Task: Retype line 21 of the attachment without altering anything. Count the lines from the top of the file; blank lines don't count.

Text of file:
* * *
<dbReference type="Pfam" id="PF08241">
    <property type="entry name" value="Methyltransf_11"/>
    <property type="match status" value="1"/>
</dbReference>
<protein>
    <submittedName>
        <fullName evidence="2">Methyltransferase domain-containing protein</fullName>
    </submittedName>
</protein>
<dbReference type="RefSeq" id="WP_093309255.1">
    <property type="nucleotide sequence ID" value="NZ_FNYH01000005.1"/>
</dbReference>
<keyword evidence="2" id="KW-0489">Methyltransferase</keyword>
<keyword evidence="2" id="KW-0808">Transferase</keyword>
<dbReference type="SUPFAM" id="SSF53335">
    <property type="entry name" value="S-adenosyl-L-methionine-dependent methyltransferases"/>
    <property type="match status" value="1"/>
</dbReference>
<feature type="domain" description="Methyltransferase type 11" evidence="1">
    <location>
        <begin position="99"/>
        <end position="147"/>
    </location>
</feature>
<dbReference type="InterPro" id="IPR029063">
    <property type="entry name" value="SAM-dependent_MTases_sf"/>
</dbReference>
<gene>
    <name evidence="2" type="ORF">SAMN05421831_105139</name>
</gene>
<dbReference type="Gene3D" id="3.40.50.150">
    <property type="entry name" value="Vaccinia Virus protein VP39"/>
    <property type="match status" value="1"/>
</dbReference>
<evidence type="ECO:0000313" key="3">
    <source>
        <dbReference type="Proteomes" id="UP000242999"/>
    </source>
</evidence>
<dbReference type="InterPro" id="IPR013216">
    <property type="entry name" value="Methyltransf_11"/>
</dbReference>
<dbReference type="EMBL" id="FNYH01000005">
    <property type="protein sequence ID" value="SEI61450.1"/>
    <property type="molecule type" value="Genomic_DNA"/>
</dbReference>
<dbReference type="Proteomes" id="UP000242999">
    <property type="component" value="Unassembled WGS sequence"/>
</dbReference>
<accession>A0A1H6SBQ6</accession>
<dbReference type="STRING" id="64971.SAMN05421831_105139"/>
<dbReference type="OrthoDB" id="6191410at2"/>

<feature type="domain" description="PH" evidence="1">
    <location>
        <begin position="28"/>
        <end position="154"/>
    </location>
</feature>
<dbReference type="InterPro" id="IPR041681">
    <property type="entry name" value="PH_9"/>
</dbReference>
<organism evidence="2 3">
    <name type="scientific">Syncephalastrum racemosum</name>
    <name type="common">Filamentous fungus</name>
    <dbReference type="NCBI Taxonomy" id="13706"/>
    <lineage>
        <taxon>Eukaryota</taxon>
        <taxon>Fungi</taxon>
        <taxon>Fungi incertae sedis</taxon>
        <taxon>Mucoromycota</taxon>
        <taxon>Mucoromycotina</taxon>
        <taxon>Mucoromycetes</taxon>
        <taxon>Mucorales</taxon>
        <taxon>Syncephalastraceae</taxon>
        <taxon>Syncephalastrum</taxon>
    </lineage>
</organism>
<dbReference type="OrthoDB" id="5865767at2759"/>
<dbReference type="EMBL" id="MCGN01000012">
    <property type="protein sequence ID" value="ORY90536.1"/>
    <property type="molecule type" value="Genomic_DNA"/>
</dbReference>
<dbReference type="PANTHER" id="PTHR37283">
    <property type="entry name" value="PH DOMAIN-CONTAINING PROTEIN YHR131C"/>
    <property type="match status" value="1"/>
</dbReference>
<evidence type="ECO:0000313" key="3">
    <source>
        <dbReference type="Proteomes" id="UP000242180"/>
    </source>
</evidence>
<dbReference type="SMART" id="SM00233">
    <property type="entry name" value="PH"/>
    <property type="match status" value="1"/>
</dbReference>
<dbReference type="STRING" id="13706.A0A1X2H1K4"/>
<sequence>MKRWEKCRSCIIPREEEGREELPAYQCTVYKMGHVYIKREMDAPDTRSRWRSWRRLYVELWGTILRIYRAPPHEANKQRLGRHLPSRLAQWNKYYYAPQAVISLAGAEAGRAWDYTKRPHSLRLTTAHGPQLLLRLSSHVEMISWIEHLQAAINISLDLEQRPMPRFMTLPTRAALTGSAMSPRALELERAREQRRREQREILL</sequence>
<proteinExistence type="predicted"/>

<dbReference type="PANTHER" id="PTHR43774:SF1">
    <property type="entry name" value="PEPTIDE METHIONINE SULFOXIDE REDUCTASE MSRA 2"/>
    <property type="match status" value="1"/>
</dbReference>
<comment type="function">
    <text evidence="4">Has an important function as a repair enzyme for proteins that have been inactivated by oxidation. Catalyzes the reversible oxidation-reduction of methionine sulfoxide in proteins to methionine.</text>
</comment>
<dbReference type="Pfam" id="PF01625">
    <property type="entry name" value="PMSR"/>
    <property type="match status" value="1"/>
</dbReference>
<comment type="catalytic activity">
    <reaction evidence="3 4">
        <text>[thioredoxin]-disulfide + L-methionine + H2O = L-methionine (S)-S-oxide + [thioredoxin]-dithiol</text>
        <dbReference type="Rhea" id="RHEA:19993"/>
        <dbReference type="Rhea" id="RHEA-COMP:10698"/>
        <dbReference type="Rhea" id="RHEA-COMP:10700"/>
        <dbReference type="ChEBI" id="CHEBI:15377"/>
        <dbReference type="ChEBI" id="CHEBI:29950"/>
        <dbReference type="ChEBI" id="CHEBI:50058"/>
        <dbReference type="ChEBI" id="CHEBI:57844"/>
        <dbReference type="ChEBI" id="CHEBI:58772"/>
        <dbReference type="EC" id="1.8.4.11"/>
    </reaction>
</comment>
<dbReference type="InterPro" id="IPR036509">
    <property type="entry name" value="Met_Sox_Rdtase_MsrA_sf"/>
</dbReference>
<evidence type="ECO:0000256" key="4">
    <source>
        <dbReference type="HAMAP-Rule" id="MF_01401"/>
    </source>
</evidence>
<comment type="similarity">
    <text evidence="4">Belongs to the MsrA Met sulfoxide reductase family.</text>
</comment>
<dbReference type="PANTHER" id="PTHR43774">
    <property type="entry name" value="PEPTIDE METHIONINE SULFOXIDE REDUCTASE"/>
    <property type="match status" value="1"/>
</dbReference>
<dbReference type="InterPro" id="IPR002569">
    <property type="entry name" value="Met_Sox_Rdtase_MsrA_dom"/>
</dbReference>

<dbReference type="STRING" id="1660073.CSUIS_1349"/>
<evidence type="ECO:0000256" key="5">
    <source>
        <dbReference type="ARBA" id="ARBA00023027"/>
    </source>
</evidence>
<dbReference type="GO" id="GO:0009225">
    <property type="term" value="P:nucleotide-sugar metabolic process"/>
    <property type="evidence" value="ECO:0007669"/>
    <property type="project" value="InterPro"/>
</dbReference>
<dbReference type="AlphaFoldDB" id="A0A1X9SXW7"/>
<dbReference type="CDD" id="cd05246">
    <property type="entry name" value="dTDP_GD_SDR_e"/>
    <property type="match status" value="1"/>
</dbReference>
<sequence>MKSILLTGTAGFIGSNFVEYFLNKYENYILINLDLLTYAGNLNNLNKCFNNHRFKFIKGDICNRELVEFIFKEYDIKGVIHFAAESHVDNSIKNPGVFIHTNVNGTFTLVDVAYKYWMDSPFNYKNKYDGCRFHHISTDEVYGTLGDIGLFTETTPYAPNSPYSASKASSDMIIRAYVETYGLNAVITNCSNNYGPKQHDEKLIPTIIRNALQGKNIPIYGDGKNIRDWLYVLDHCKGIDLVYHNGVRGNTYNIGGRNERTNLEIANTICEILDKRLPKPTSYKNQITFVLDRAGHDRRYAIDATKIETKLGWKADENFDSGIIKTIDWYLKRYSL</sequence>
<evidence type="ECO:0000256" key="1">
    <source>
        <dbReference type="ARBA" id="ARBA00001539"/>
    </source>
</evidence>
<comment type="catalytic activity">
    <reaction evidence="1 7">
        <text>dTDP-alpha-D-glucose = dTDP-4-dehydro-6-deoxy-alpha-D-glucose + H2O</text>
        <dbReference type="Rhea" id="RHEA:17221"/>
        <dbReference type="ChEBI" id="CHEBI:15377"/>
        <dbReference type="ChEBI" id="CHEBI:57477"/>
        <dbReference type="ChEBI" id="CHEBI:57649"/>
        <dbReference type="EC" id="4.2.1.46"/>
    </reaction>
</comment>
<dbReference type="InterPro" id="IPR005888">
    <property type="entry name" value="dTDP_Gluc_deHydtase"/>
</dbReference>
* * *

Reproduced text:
        <begin position="99"/>